U.S. President George W. Bush may or may not have gone AWOL during his Texas National Guard vacation from Vietnam but one thing's sure: The media did.
Tuesday's sudden — and oh-so-fortuitous — release of his service records during a heated White House press conference had them finally reporting for duty — four years after The Boston Globe's Walter V. Robinson broke the story.
At the time, it was ignored, minimized or pooh-poohed by The New York Times, the Washington Post, the Los Angeles Times, the television networks etc.
A database search of that period turned up some 13,000 references to former President Bill Clinton's having avoided the draft — and only about 50 about Bush's military career. (For more details, check out http://www.awolbush.com.)
Now it has become a campaign issue for the self-styled "wartime president" who refused to fight but did not hesitate to send other people's children to die.
Judging from the polls and his performance on NBC's Meet The Press last Sunday, Bush is flopping around like those 70 pheasant Vice-President Dick Cheney brought down at an exclusive "hunt'' club last fall.
And so, in our inimitable way of coming down from the hills to shoot the wounded, we media types smell blood.
Turns out there was no "imminent" threat of "mushroom clouds," no "smoking gun" connections to Al Qaeda, no nothing. Bush's State of the Union address underwhelmed even conservative pundits; the economy is in trouble, while Bush's talk of "shadowy networks" no longer scores the points it used to.
All the commander-in-chief can offer is fear and loathing, a backward look, and no hope, nor, as his Daddy would say, a "vision thing" for the future.
No wonder that last week, as Nipple Gate thrust itself into the headlines, so many right-wing columnists cleaved to Janet Jackson's breast to fulminate about morality, while pointedly ignoring the administration's many obfuscations.
The way those Jackson kids divert media attention from the administration — recall Michael dominating the news last November as Americans were slaughtered in Iraq — you'd think they were on (Bush strategist) Karl Rove's payroll.
Or maybe it's just a Big Media plot.
Consider this: Yesterday, the Republican-controlled Congress began "indecency" hearings, while the Federal Communications Commission (FCC) has taken a new "get tough" stance against the boob tube.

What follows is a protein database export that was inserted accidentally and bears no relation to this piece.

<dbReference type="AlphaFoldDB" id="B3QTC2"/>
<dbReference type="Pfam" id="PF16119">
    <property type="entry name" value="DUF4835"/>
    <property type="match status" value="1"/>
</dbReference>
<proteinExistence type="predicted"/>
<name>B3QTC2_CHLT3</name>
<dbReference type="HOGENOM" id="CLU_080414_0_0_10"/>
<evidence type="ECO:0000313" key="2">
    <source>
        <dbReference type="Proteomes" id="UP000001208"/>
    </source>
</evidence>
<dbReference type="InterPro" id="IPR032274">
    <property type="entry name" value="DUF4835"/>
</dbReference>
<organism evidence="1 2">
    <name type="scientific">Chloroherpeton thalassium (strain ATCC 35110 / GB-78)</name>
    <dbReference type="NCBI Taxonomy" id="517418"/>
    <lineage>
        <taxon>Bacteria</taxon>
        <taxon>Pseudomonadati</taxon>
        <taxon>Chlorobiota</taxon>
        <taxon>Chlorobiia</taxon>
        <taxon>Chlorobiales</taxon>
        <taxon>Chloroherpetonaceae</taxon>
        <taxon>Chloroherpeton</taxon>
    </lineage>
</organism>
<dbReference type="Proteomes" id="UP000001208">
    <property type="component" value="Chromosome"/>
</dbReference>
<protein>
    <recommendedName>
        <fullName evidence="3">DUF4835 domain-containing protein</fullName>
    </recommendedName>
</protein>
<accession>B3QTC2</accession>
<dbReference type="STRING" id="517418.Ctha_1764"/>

This despite how FCC chief Michael Powell, son of secretary of state Colin, declared three years ago: "I don't want the government as my nanny. I still have never understood why something as simple as turning it off is not part of the answer."
So why the sudden change?
Could it have to do with how, in Philadelphia yesterday, a trial that will decide whether Big Media can get even bigger got underway? Not that you've seen much reporting on that.
But now, with that "wardrobe malfunction" still grabbing headlines, coverage of this far more serious issue will be further ignored.
It's as if the media are willing to have their mouths washed out with soap while whitewashing the real dirty business of concentration. (Yesterday's news that Comcast, the biggest cable company south of the border, has made a $66 billion U.S. hostile bid for media giant Disney promises to concentrate media even more.)
Some observers even speculate that Democrat presidential candidate Howard Dean was done in — even CNN now admits it overplayed his "scream" — by the media conglomerates that he promised to break up.
And how coincidental is it that Democrat front-runner John Kerry has received major financial support from News Corp., Viacom and Sony?
There's no question Kerry has milked his military background for political gain, which gained traction for the Bush AWOL story.
Now he's refraining from comment, leaving it to the media to pose the many questions that still need asking. Chief among them:
How come there are many months unaccounted for in Bush's Guard duty records?
Thirty years ago, when President Richard Nixon was in the throes of the Watergate scandal, there was much talk of the 18 1/2 minute gap in the Oval Office tapes, a gap that had supposedly been caused by a secretary's inadvertent erasure.
Now it's a five month gap — yet another credibility gap.
If only the media pounced on this one with the same alacrity they did that other one.
Copyright Toronto Star Newspapers Limited